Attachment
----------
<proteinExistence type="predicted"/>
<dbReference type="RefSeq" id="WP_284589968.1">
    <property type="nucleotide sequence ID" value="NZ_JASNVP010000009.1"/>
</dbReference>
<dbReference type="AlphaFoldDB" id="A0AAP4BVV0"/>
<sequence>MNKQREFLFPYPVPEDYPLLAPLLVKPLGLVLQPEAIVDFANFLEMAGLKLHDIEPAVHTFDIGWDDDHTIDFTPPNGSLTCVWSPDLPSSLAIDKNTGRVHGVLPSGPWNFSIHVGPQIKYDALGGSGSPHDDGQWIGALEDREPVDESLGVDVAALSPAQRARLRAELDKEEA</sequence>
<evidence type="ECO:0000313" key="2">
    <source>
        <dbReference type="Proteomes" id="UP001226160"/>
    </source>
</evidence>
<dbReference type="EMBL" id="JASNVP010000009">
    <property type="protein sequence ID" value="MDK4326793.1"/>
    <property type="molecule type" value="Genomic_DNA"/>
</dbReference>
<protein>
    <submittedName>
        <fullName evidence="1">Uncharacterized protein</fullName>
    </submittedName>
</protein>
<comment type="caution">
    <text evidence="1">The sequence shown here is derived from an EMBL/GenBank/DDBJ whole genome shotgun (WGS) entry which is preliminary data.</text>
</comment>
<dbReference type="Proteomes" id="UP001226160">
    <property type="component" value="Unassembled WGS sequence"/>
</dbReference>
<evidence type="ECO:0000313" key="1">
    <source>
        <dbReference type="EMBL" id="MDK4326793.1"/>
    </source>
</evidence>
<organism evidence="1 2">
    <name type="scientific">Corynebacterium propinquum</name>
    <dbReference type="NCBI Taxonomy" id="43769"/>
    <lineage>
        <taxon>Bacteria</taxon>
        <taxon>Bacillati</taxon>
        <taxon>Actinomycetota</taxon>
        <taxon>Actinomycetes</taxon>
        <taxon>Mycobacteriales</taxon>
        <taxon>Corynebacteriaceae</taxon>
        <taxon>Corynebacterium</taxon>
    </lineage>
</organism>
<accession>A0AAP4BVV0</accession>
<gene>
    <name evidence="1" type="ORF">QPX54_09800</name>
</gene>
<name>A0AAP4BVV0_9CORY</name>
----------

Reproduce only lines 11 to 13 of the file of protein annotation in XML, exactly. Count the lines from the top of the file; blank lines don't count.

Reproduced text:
</evidence>
<dbReference type="EMBL" id="JASNVP010000009">
    <property type="protein sequence ID" value="MDK4326793.1"/>